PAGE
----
Sri Lanka’s lost people’s revolution

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  • Not only has the new President failed to provide a degree of accountability, but he is also indulging in a vicious witch-hunt against the activists who stood up against that corrupt and nepotistic regime

If anyone is looking for a crash course as to how hard it is to push for genuine democratic reforms from the bottom up, the recent Sri Lankan experience offers one. It is an even more poignant lesson for it once looked like a fairy tale success. Spontaneous night-time vigils held by the citizens, enraged by the rising cost of living and shortage of basic supplies, evolved into a nationwide struggle. Thousands heeded calls on social media to gather in the Galle Face to demand the resignation of the then president and the government. Protest sites sprung up across the country.  The Aragalaya (struggle) brought ethnic communities together and gave a voice to the marginalized. An apolitical and non-racial people’s campaign forced the Cabinet, and, then, the Prime minister to quit. The President fled the country as protesters surrounded his official residence.  All that was achieved in a carnival vibe. No shots were fired, and no tanks were on the road. One even pondered on Twitter whether to take the DJ mixture to the President’s house occupied by the protesters.

So close, yet so far! 

Revolution is in retreat – so is democracy 

That peaceful revolution is in retreat now. Its activists are hounded. A culture of intimidation has taken hold of the country. The old guard has returned to power through proxy. For a government that is devoid of any semblance of legitimacy, repression has become a tempting option to keep the nation under check. If there is an accidental winner in this sad outcome, it is President Ranil Wickremesinghe, who would not have been where he is now without the Aragalaya. Yet he has labelled the protestors as ‘fascists’ and ‘terrorists’ and unleashed a vindictive witch-hunt.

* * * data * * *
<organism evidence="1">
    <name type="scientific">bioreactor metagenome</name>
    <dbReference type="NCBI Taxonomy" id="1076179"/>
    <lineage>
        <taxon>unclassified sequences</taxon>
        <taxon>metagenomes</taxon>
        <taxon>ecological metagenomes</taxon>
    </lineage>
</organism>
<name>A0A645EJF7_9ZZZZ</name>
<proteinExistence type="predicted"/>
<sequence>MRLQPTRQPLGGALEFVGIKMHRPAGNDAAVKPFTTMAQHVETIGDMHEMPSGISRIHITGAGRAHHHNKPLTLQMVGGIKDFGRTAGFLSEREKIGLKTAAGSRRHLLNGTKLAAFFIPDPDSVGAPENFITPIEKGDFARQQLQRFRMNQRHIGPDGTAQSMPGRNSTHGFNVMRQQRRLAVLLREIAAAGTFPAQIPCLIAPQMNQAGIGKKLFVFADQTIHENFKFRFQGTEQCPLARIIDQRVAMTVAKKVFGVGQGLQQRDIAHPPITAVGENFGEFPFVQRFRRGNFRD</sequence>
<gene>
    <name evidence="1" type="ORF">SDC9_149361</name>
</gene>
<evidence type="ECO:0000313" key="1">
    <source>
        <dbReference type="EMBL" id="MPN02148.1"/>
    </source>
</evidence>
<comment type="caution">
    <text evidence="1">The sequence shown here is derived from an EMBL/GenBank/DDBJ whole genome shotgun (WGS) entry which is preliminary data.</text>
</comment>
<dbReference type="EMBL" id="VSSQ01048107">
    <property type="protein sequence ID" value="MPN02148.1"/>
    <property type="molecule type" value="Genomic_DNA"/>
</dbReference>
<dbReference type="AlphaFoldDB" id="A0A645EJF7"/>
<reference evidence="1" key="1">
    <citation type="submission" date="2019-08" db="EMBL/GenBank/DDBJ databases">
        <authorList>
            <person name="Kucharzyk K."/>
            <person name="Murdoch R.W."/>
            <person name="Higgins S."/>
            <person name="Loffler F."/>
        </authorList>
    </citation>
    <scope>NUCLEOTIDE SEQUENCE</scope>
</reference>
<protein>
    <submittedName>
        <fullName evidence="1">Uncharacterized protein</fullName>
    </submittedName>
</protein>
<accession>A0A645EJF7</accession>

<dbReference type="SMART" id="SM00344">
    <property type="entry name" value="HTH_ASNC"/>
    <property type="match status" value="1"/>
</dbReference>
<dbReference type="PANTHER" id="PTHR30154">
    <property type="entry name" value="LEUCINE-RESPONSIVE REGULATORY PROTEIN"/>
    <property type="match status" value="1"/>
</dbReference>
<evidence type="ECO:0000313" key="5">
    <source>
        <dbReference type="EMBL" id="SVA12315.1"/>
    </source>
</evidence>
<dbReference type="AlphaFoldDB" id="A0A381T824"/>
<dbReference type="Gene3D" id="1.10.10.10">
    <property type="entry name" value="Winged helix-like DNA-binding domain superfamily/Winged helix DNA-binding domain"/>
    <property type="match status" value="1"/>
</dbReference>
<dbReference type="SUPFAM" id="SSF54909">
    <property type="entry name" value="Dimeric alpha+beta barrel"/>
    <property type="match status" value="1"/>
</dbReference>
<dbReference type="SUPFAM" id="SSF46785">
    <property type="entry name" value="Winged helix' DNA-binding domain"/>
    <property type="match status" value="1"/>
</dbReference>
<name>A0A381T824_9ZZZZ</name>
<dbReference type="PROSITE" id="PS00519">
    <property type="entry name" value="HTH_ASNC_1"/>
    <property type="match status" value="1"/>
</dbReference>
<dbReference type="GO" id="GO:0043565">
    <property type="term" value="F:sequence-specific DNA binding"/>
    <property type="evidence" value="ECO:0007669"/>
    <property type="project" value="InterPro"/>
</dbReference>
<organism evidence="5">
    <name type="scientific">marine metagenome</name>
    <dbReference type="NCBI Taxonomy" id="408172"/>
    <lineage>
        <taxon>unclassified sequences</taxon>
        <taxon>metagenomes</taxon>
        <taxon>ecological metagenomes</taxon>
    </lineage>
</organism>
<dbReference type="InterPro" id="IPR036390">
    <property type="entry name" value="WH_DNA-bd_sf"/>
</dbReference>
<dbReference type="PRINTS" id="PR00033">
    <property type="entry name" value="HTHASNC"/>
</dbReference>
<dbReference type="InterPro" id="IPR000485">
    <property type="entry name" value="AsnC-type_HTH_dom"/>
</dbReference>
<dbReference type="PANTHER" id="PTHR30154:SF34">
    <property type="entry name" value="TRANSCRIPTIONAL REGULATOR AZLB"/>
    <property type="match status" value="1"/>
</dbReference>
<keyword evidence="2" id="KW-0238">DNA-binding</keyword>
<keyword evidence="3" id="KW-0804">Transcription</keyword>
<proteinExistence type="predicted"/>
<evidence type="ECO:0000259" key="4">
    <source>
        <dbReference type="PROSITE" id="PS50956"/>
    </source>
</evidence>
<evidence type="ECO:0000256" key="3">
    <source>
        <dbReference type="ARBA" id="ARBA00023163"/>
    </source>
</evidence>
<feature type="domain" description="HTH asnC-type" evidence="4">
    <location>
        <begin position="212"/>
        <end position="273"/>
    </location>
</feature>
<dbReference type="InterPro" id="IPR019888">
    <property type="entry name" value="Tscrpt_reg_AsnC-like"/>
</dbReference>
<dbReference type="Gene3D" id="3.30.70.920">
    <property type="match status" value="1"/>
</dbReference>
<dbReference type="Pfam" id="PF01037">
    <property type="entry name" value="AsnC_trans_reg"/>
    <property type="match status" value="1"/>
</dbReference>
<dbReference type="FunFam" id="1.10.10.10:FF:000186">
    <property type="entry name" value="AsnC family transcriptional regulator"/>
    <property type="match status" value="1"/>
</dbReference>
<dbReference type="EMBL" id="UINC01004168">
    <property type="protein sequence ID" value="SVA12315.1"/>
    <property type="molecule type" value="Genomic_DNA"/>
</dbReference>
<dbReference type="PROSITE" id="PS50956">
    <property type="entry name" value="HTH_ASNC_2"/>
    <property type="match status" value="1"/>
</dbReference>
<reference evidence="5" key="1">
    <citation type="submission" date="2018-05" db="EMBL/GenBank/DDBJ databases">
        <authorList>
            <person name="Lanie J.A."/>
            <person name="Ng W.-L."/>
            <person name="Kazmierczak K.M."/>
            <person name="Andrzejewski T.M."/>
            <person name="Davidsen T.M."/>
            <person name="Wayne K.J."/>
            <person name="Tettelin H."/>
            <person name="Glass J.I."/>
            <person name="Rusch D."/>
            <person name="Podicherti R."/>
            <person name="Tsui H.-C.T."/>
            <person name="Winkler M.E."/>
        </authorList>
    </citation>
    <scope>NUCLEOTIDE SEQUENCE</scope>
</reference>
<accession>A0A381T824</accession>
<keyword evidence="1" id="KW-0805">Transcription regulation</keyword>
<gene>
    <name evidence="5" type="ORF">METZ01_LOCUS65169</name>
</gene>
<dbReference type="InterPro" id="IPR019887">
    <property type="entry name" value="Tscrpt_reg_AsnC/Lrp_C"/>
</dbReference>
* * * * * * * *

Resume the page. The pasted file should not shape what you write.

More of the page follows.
Understandably, President Wickremesinghe and Prime Minister Dinesh Gunawardena are more answerable to the Rajapaksas than they are to the Sri Lankan public. It was the long arm of Basil Rajapaksa, the SLPP strategist and puppeteer that guaranteed the political high offices of both the President and his PM. In that sense, despite the good intentions of Aragalaya, its outcome is a regression of democracy, where the highest elected political office is now a captive of a controversial and corruption-prone political operator. 

How the President could break through this grip is not clear. His Prime Minister may not even ponder about such an act of sacrilege, he is an erstwhile loyalist of the Rajapaksas. Why Premier Gunawardena, who is from Mahajana Eksath Peramuna (MEP) nominated to the office of PM, and Dallas Alahapperuma was undercut in his presidential bid was to eliminate any potential future challenge within the SLPP to the Rajapaksa heir apparent. That goodwill needs to be returned! Yet, this pernicious status quo would further be consolidated with the appointment of the new Cabinet. 

Without the participation of the main opposition Samagi Jana Balawegaya (SJB), independents of the Pohottuwa and the JVP, it is in no way an all-party government. The leadership in opposition MPs in Parliamentary oversight committees such as Finance Committee, COPE and COPA would provide the pretence of consensus.
Yet, the composition of the proposed new Cabinet risks negating even the slightest of credibility. Basil Rajapaksa has reportedly sent 16 names of MPs to be appointed to the new Cabinet. Among them are Prasanna Ranatunga, Johnston Fernando, Rohitha Abeygunawardene, Mahindananda Aluthgamage, Sanath Nishantha and Namal Rajapaksa. 

Prasanna Ranatunga was found guilty by the Colombo High Court and sentenced to two years in jail, suspended for five years for threatening a businessman in a bid to take ransom. Johnston Fernando and Rohitha Abeygunawardene are being investigated for instigating attacks on peaceful protestors in the Galle Face. Sanath Nishantha, another Rajapaksa acolyte, recently threatened to strip naked the opposition MP Hirunika Premachandra.